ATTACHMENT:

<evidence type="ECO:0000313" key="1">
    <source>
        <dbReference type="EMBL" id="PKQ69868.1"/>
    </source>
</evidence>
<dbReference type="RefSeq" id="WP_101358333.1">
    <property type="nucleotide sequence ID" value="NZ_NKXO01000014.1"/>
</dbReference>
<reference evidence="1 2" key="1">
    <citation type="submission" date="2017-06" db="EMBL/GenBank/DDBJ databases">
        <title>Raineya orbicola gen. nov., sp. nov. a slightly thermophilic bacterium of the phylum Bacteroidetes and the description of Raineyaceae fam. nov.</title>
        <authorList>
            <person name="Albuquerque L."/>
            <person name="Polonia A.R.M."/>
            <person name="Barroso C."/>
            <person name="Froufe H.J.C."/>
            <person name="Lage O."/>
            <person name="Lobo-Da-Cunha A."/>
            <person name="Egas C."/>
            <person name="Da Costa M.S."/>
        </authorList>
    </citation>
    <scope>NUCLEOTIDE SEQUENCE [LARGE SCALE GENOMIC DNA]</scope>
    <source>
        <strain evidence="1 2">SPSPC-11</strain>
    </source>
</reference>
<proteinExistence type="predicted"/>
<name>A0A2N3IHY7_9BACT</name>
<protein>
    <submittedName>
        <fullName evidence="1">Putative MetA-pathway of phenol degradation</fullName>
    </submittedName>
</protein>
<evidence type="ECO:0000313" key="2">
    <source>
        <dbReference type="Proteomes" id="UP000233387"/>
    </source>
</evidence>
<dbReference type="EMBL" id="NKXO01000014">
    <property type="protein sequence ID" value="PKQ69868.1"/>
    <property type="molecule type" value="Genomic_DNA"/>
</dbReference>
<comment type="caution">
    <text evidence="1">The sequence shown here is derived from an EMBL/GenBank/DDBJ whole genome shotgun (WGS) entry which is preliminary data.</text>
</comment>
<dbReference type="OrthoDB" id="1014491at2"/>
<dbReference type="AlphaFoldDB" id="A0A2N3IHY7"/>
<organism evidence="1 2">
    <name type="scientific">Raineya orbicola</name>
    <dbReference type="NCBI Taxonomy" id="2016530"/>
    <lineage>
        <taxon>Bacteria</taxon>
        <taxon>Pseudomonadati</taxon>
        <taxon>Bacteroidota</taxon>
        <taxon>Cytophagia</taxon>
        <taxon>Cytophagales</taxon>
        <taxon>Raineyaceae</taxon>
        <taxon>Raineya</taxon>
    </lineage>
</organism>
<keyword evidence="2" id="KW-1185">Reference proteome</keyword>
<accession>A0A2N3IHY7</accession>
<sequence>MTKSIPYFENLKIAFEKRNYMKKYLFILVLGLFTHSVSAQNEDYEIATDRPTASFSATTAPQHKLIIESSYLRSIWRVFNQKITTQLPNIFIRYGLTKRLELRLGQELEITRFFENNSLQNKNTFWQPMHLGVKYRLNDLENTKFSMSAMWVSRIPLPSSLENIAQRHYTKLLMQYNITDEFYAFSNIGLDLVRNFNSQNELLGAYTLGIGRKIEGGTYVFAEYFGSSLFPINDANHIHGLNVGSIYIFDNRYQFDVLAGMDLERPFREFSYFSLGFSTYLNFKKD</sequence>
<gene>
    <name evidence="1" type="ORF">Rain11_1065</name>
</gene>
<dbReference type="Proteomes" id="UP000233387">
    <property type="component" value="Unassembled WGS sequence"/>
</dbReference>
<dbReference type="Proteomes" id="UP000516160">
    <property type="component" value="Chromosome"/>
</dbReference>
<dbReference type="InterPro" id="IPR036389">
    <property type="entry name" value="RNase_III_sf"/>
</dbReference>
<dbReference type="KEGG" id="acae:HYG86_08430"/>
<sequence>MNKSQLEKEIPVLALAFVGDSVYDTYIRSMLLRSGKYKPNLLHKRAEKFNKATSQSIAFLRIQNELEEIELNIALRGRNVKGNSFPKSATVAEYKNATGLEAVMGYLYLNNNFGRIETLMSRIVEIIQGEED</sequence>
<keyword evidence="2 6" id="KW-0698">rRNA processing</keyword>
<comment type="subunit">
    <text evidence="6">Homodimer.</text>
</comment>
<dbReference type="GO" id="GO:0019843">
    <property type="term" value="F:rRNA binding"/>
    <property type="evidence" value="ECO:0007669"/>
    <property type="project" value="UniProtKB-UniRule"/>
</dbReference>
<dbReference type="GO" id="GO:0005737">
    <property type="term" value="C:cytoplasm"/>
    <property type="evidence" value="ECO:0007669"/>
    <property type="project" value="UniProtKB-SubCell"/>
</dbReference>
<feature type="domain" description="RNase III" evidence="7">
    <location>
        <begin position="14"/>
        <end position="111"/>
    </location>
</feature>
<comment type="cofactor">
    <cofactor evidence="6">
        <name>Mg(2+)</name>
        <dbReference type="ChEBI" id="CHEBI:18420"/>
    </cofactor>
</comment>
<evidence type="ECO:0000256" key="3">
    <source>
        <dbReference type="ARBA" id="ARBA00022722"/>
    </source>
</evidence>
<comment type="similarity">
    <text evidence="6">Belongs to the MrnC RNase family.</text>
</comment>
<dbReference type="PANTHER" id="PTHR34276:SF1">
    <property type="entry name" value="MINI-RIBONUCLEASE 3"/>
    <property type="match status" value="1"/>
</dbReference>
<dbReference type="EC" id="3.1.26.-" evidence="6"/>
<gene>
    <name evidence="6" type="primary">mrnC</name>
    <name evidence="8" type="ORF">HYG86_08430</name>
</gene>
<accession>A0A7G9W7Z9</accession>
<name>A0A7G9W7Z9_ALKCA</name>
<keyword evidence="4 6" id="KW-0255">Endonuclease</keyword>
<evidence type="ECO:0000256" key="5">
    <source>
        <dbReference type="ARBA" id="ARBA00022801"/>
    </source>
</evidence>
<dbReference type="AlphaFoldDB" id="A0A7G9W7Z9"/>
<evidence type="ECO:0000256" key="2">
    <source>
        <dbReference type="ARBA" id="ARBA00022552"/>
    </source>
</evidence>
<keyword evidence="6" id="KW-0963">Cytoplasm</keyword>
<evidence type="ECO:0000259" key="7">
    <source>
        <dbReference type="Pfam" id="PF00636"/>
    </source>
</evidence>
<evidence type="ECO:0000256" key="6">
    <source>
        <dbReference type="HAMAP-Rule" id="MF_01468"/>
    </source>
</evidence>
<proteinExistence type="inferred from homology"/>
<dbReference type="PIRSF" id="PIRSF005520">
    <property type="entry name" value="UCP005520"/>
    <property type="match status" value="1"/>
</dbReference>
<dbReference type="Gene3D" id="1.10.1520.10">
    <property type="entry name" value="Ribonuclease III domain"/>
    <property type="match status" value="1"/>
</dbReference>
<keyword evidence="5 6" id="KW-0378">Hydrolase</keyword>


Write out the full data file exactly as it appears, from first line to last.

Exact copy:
<evidence type="ECO:0000313" key="1">
    <source>
        <dbReference type="EMBL" id="PKQ69868.1"/>
    </source>
</evidence>
<dbReference type="RefSeq" id="WP_101358333.1">
    <property type="nucleotide sequence ID" value="NZ_NKXO01000014.1"/>
</dbReference>
<reference evidence="1 2" key="1">
    <citation type="submission" date="2017-06" db="EMBL/GenBank/DDBJ databases">
        <title>Raineya orbicola gen. nov., sp. nov. a slightly thermophilic bacterium of the phylum Bacteroidetes and the description of Raineyaceae fam. nov.</title>
        <authorList>
            <person name="Albuquerque L."/>
            <person name="Polonia A.R.M."/>
            <person name="Barroso C."/>
            <person name="Froufe H.J.C."/>
            <person name="Lage O."/>
            <person name="Lobo-Da-Cunha A."/>
            <person name="Egas C."/>
            <person name="Da Costa M.S."/>
        </authorList>
    </citation>
    <scope>NUCLEOTIDE SEQUENCE [LARGE SCALE GENOMIC DNA]</scope>
    <source>
        <strain evidence="1 2">SPSPC-11</strain>
    </source>
</reference>
<proteinExistence type="predicted"/>
<name>A0A2N3IHY7_9BACT</name>
<protein>
    <submittedName>
        <fullName evidence="1">Putative MetA-pathway of phenol degradation</fullName>
    </submittedName>
</protein>
<evidence type="ECO:0000313" key="2">
    <source>
        <dbReference type="Proteomes" id="UP000233387"/>
    </source>
</evidence>
<dbReference type="EMBL" id="NKXO01000014">
    <property type="protein sequence ID" value="PKQ69868.1"/>
    <property type="molecule type" value="Genomic_DNA"/>
</dbReference>
<comment type="caution">
    <text evidence="1">The sequence shown here is derived from an EMBL/GenBank/DDBJ whole genome shotgun (WGS) entry which is preliminary data.</text>
</comment>
<dbReference type="OrthoDB" id="1014491at2"/>
<dbReference type="AlphaFoldDB" id="A0A2N3IHY7"/>
<organism evidence="1 2">
    <name type="scientific">Raineya orbicola</name>
    <dbReference type="NCBI Taxonomy" id="2016530"/>
    <lineage>
        <taxon>Bacteria</taxon>
        <taxon>Pseudomonadati</taxon>
        <taxon>Bacteroidota</taxon>
        <taxon>Cytophagia</taxon>
        <taxon>Cytophagales</taxon>
        <taxon>Raineyaceae</taxon>
        <taxon>Raineya</taxon>
    </lineage>
</organism>
<keyword evidence="2" id="KW-1185">Reference proteome</keyword>
<accession>A0A2N3IHY7</accession>
<sequence>MTKSIPYFENLKIAFEKRNYMKKYLFILVLGLFTHSVSAQNEDYEIATDRPTASFSATTAPQHKLIIESSYLRSIWRVFNQKITTQLPNIFIRYGLTKRLELRLGQELEITRFFENNSLQNKNTFWQPMHLGVKYRLNDLENTKFSMSAMWVSRIPLPSSLENIAQRHYTKLLMQYNITDEFYAFSNIGLDLVRNFNSQNELLGAYTLGIGRKIEGGTYVFAEYFGSSLFPINDANHIHGLNVGSIYIFDNRYQFDVLAGMDLERPFREFSYFSLGFSTYLNFKKD</sequence>
<gene>
    <name evidence="1" type="ORF">Rain11_1065</name>
</gene>
<dbReference type="Proteomes" id="UP000233387">
    <property type="component" value="Unassembled WGS sequence"/>
</dbReference>
<dbReference type="Proteomes" id="UP000516160">
    <property type="component" value="Chromosome"/>
</dbReference>
<dbReference type="InterPro" id="IPR036389">
    <property type="entry name" value="RNase_III_sf"/>
</dbReference>
<dbReference type="KEGG" id="acae:HYG86_08430"/>
<sequence>MNKSQLEKEIPVLALAFVGDSVYDTYIRSMLLRSGKYKPNLLHKRAEKFNKATSQSIAFLRIQNELEEIELNIALRGRNVKGNSFPKSATVAEYKNATGLEAVMGYLYLNNNFGRIETLMSRIVEIIQGEED</sequence>
<keyword evidence="2 6" id="KW-0698">rRNA processing</keyword>
<comment type="subunit">
    <text evidence="6">Homodimer.</text>
</comment>
<dbReference type="GO" id="GO:0019843">
    <property type="term" value="F:rRNA binding"/>
    <property type="evidence" value="ECO:0007669"/>
    <property type="project" value="UniProtKB-UniRule"/>
</dbReference>
<dbReference type="GO" id="GO:0005737">
    <property type="term" value="C:cytoplasm"/>
    <property type="evidence" value="ECO:0007669"/>
    <property type="project" value="UniProtKB-SubCell"/>
</dbReference>
<feature type="domain" description="RNase III" evidence="7">
    <location>
        <begin position="14"/>
        <end position="111"/>
    </location>
</feature>
<comment type="cofactor">
    <cofactor evidence="6">
        <name>Mg(2+)</name>
        <dbReference type="ChEBI" id="CHEBI:18420"/>
    </cofactor>
</comment>
<evidence type="ECO:0000256" key="3">
    <source>
        <dbReference type="ARBA" id="ARBA00022722"/>
    </source>
</evidence>
<comment type="similarity">
    <text evidence="6">Belongs to the MrnC RNase family.</text>
</comment>
<dbReference type="PANTHER" id="PTHR34276:SF1">
    <property type="entry name" value="MINI-RIBONUCLEASE 3"/>
    <property type="match status" value="1"/>
</dbReference>
<dbReference type="EC" id="3.1.26.-" evidence="6"/>
<gene>
    <name evidence="6" type="primary">mrnC</name>
    <name evidence="8" type="ORF">HYG86_08430</name>
</gene>
<accession>A0A7G9W7Z9</accession>
<name>A0A7G9W7Z9_ALKCA</name>
<keyword evidence="4 6" id="KW-0255">Endonuclease</keyword>
<evidence type="ECO:0000256" key="5">
    <source>
        <dbReference type="ARBA" id="ARBA00022801"/>
    </source>
</evidence>
<dbReference type="AlphaFoldDB" id="A0A7G9W7Z9"/>
<evidence type="ECO:0000256" key="2">
    <source>
        <dbReference type="ARBA" id="ARBA00022552"/>
    </source>
</evidence>
<keyword evidence="6" id="KW-0963">Cytoplasm</keyword>
<evidence type="ECO:0000259" key="7">
    <source>
        <dbReference type="Pfam" id="PF00636"/>
    </source>
</evidence>
<evidence type="ECO:0000256" key="6">
    <source>
        <dbReference type="HAMAP-Rule" id="MF_01468"/>
    </source>
</evidence>
<proteinExistence type="inferred from homology"/>
<dbReference type="PIRSF" id="PIRSF005520">
    <property type="entry name" value="UCP005520"/>
    <property type="match status" value="1"/>
</dbReference>
<dbReference type="Gene3D" id="1.10.1520.10">
    <property type="entry name" value="Ribonuclease III domain"/>
    <property type="match status" value="1"/>
</dbReference>
<keyword evidence="5 6" id="KW-0378">Hydrolase</keyword>